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Fitzhugh Lee, General Lee, Chapter 2: birth.-career as officer of Engineers, United States army. (search)
since we reached the river.
It seems on the eve of active operations Captain Lee's thoughts were ever returning to his family and home.
In a letter to his two eldest sons (one thirteen and the other nine years of age), written from Camp near Saltillo, December 24, 1846, he says: I hope good Santa Claus will fill my Rob's stocking to-night; that Mildred's, Agnes's, and Anna's may break down with good things.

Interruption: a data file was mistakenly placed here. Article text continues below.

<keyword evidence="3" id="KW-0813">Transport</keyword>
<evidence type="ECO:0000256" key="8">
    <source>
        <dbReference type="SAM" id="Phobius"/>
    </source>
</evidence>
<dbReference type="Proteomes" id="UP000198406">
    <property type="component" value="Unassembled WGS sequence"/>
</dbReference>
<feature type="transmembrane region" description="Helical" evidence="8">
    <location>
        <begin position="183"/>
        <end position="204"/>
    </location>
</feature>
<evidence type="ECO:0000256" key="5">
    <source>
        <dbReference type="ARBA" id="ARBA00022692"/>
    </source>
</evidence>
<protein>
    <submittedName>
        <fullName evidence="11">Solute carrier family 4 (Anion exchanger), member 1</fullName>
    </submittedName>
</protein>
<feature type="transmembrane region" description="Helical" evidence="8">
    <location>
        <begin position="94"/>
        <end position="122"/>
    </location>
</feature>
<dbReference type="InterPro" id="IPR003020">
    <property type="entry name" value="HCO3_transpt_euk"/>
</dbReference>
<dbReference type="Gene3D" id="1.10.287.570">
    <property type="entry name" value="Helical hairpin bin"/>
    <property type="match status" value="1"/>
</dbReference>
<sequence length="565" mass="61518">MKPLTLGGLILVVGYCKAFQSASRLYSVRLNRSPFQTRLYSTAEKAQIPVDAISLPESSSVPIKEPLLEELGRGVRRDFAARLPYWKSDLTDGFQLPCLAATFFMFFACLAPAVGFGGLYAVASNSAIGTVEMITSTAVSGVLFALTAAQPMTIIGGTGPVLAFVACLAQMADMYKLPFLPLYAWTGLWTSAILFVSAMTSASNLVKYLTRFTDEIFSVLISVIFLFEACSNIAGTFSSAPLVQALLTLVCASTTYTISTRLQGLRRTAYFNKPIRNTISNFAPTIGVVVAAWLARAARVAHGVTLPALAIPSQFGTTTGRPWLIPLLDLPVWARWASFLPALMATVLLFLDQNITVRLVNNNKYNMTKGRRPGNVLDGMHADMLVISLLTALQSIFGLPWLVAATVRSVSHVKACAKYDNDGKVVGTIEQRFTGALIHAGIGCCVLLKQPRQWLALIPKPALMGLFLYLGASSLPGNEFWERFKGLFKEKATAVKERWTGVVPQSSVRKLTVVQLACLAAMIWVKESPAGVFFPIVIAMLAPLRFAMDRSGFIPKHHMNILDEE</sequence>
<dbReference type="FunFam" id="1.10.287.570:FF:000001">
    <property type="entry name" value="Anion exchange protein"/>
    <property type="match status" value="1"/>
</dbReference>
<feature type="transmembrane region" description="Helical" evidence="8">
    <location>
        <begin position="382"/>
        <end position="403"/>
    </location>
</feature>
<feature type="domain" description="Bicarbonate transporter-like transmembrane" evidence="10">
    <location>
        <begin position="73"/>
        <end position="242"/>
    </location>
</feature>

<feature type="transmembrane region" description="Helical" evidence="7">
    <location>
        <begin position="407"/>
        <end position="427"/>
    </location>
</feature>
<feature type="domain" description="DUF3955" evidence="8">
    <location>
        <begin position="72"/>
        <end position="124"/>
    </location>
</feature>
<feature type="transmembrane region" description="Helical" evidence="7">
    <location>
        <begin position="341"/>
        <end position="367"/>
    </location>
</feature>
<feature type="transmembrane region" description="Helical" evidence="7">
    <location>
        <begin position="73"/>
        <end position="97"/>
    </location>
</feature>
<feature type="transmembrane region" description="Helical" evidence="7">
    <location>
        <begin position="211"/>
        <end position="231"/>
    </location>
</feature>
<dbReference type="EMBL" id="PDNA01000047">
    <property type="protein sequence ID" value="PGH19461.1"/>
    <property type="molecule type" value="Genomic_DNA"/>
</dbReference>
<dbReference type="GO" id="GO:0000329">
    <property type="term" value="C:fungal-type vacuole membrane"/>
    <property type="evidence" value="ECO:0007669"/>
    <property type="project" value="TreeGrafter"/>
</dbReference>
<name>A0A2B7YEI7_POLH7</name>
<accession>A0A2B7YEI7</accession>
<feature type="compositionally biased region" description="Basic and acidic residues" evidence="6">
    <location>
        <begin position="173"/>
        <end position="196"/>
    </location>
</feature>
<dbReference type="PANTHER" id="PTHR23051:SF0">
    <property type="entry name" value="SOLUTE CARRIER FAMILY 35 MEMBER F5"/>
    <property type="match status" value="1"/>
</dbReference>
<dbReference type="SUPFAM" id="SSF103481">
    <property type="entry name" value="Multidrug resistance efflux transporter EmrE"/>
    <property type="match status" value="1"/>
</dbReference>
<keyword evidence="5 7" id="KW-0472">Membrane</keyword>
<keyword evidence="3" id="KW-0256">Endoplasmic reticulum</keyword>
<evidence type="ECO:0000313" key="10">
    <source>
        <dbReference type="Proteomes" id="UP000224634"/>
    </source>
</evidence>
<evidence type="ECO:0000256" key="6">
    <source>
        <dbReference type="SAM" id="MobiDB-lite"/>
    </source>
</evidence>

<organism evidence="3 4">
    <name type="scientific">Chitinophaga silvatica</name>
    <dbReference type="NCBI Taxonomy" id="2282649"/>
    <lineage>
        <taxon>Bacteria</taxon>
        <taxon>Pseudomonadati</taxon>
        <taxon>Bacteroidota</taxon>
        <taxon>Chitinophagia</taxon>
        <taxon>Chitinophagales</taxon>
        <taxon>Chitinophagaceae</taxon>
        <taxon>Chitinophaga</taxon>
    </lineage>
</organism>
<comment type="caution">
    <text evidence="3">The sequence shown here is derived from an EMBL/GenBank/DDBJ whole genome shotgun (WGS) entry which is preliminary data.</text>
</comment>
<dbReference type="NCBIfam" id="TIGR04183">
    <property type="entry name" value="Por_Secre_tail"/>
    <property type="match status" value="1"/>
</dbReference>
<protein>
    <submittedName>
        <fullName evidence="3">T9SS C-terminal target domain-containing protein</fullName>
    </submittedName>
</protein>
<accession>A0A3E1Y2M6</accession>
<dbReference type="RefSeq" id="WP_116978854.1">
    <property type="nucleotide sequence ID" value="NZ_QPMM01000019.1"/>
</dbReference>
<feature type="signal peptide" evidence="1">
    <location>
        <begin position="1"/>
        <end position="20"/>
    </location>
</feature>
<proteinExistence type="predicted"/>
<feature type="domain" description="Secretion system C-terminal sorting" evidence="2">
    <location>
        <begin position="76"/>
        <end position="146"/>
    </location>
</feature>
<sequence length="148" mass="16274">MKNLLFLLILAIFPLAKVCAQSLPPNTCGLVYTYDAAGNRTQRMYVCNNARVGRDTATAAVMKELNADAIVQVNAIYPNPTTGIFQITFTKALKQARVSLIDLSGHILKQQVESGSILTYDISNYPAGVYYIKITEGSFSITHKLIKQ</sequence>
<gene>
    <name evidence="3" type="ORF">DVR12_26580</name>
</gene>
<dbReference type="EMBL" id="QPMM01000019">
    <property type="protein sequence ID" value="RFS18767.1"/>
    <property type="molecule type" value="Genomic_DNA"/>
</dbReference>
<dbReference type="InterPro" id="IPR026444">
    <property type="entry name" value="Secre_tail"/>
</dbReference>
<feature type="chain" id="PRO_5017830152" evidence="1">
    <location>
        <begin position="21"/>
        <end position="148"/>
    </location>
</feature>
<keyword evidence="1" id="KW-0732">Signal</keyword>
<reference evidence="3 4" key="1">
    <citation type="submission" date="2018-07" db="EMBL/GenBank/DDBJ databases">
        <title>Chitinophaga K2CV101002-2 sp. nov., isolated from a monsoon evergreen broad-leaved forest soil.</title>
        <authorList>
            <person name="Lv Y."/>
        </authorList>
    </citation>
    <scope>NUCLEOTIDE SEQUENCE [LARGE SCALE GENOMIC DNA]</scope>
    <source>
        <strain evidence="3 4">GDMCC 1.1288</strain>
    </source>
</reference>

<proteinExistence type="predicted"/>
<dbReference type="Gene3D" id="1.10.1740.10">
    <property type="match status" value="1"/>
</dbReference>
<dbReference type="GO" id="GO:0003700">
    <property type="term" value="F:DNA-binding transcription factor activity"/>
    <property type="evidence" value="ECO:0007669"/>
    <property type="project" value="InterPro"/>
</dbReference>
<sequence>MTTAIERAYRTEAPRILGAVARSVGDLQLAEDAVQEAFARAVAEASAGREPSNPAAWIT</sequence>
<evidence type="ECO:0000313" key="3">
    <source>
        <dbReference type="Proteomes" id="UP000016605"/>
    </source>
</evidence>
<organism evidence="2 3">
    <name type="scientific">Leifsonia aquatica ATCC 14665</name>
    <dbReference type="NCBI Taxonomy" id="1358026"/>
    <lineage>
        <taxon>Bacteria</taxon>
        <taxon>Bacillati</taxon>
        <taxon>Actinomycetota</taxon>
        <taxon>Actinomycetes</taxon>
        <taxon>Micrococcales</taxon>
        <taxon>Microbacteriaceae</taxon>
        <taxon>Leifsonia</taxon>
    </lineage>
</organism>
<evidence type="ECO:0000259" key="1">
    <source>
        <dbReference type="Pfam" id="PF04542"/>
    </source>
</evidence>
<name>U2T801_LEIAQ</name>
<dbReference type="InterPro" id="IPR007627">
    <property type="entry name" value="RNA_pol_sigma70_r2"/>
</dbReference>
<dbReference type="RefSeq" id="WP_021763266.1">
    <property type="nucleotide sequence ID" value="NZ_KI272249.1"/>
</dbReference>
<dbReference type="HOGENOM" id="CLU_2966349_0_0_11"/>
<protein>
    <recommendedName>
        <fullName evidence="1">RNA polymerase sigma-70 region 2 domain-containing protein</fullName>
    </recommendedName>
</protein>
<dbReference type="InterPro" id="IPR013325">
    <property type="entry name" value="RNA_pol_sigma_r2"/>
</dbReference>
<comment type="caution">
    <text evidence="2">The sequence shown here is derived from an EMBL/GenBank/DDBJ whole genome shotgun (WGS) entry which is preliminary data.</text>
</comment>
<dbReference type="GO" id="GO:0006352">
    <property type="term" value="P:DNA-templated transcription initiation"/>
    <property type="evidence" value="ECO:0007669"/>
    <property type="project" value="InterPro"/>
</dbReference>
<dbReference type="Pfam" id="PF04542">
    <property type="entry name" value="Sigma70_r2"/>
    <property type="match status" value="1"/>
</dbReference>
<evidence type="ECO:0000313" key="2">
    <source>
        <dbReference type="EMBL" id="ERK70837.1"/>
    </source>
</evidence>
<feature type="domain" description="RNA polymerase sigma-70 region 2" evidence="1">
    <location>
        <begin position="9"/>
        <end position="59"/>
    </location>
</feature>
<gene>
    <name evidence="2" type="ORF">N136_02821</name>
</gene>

I do not know what he may have for you and Mary (his daughter), but if he only leaveher two--a dark bay, deep-chested, sturdy, and strong, that his servant Jim rides, and says that Jim has named him after himself; he goes on to say that he has ridden them all very hard, sometimes fifty or sixty miles a day.
He was still at Saltillo the next day: it was Christmas, and he had arranged a campaign in his own heart, which would result in his taking advantage of the holiday to write a letter to his wife.
He tells Mrs. Lee that he had put aside that Christmas day to write to her